By Tunde Odesola
Ever since I was a kid, the printed word held an amazing fascination for me than both the television and the cinema. In the last three years, you can hardly catch me seated before the mega screen of the cinema or the screen of the television. This isn’t to say I’ve grown to dislike the TV or the cinema. Nor is it because I now love news, sports, geographic documentaries, comedy, crime investigation and music less than I used to. It’s because globalisation is pushing Man to the cul de sac of hurtful individualism. Gone are the days when family members sit together to enjoy soaps on TV or series on radio or blockbusters at the cinema – no thanks to the emergence of phones, tablets, iPads etc as purveyors of digital video and audio services from online retailers such as Amazon, Netflix, Hulu, Roku etc.
These new mass media dominators are eclipsing traditional print and electronic media such as newspapers, magazines, television, radio and outdoor advertising. Today, there’s no radio station in the world I can’t access on my phone in real time. Today, my phone not only serves as a tool for wellness, calling, texting, buying and selling, travelling, research etc, I also have the full complement of all the stations on Xfinity live on it, availing me the opportunity of watching live football games, among many other amazing programmes.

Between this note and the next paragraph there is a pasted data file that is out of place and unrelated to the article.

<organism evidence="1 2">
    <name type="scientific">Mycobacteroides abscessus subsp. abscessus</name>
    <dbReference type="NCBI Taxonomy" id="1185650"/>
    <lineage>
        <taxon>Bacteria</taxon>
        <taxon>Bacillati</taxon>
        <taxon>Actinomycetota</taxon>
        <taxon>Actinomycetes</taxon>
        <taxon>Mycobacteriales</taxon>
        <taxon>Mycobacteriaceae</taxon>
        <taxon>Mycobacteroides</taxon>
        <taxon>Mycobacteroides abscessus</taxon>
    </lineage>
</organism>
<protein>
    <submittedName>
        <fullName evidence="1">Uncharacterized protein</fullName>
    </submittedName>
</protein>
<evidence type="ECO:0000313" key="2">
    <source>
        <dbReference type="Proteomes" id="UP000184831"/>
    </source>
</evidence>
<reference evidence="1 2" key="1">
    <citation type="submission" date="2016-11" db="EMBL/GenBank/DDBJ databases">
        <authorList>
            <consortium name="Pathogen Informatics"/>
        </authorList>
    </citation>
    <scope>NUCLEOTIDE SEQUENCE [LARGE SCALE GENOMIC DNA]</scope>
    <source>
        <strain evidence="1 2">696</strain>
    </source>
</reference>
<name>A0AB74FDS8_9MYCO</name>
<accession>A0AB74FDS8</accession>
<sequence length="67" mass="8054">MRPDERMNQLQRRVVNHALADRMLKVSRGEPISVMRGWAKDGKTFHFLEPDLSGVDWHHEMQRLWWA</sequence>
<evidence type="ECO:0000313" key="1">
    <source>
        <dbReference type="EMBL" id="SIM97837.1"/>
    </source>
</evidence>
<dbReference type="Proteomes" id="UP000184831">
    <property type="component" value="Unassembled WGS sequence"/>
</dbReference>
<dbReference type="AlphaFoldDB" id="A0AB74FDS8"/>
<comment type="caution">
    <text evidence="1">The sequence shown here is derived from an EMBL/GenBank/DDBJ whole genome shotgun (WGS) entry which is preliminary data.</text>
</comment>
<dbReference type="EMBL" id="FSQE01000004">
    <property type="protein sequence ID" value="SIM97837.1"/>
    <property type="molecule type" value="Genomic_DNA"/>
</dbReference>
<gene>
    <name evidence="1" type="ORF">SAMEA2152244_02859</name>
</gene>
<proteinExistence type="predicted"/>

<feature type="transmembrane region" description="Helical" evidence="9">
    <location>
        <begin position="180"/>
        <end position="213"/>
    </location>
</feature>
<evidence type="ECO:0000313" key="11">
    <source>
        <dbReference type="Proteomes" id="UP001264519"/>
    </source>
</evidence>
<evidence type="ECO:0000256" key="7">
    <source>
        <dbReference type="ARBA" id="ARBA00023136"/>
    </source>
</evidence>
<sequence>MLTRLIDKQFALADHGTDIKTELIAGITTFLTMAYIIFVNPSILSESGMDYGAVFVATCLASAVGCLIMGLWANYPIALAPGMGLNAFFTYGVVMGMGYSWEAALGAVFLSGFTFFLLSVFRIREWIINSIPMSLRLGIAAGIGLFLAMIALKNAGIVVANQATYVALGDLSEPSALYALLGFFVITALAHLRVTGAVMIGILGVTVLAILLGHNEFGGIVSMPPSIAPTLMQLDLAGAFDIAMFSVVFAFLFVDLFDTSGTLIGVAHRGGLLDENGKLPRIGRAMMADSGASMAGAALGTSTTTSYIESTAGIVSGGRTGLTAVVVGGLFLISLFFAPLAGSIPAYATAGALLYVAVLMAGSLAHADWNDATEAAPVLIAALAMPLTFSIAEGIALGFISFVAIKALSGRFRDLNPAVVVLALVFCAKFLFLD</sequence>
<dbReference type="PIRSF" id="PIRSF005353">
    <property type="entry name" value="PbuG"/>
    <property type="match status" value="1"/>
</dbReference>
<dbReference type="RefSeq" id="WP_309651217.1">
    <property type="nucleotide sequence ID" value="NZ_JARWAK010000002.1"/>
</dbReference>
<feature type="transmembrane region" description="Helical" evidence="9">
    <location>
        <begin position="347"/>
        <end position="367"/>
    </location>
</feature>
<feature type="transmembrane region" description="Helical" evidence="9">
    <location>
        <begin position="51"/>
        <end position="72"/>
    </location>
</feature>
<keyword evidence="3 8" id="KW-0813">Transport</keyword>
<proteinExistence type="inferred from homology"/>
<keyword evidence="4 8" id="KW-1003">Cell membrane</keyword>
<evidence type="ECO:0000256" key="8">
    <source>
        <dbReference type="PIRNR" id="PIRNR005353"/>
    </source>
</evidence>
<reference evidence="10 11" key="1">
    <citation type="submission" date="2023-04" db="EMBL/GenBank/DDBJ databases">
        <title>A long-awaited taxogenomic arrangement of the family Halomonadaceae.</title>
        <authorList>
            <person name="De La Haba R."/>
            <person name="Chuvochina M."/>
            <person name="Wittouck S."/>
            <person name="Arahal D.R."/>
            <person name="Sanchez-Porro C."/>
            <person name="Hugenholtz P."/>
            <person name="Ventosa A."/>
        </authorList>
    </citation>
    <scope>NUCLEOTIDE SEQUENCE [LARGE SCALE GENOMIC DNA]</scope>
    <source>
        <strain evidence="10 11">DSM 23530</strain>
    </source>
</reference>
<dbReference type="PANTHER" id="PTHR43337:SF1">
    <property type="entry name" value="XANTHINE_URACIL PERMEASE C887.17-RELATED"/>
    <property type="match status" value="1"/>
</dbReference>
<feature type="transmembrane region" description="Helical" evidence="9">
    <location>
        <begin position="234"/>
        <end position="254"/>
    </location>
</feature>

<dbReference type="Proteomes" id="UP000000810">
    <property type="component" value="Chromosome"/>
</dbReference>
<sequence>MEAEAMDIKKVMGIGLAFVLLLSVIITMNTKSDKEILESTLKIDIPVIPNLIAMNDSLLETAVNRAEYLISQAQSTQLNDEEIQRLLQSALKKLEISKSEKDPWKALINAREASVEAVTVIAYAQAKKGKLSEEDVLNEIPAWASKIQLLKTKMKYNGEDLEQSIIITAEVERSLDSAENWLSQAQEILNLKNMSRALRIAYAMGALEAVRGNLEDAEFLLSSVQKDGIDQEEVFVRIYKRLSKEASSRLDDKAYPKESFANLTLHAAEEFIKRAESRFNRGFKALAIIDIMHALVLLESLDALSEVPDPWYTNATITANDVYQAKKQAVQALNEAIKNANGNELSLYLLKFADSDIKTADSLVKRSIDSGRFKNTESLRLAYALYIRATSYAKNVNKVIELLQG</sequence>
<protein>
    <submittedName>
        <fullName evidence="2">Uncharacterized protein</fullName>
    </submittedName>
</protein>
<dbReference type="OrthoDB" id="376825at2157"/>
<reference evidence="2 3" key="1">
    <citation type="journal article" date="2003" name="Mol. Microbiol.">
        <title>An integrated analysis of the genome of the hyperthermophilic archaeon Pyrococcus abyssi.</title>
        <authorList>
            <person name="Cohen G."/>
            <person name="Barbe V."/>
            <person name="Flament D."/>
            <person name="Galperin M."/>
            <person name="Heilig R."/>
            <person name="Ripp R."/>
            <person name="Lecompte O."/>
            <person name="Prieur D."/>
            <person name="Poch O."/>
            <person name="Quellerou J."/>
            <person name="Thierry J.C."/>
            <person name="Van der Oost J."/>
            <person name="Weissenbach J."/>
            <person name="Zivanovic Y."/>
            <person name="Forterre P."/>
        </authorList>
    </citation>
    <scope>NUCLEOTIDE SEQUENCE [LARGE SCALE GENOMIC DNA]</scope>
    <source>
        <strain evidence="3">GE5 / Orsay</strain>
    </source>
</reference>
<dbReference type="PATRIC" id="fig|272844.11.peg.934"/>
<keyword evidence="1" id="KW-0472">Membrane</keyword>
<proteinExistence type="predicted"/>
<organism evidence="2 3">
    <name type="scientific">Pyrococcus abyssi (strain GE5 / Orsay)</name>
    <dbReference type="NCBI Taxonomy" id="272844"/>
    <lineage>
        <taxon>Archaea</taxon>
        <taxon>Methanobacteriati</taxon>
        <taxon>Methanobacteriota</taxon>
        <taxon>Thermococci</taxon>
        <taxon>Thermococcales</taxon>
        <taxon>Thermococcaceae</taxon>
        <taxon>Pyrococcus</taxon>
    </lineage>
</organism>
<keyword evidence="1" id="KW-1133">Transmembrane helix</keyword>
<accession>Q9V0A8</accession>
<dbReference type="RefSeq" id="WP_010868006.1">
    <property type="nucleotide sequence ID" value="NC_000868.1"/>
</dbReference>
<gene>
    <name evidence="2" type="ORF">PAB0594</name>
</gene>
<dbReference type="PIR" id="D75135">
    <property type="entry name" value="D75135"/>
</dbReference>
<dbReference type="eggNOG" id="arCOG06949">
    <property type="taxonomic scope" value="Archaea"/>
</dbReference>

Last week, I was browsing in the social media sea of my weather-beaten phone when a video sailed in onboard the ship called WhatsApp. Though the video wasn’t a documentary by National Geo Wild, it was, nonetheless, from the animal kingdom. In the video, a huge dinosaur was seen before a mirror in a cozy apartment. Dinosaur is a big word, you know. But most great things come in small packs. Because of my love for the printed word and for simplicity, I looked up the word ‘dinosaur’ in the dictionary to see if it has a short form and ‘dino’ popped up. Wow! So, the word ‘dino’ is the short form of dinosaur, I thought to myself as I suppressed a burst of laughter.
The dino in the luxurious apartment that looked like a hotel must have strayed in from the wild because it was clearly a misfit in the habitat. Strangely, when it opened its mouth, it began to sing like a human being. This stupid dino must have been overawed by mistakenly finding itself in a human environment and couldn’t help exhibiting the animalistic traits in it. With crooked fingers, the dino tried futilely to video itself in its new-found human environment, using a phone. It attempted to focus the camera of the phone it was holding on itself in a bid to show its face to the human world. But its wish won’t just materialise; the camera won’t lighten up the face of the animal. The pudgy fingers failed to capture the monster’s face on the phone’s camera. Or maybe the camera sensed rightly that the hand holding it was a beast’s, not a human’s – hence, in protest, it blurred the face of the dino into an evil mask unworthy to be shown to humanity. The animal also sang a song of sorrow in the background.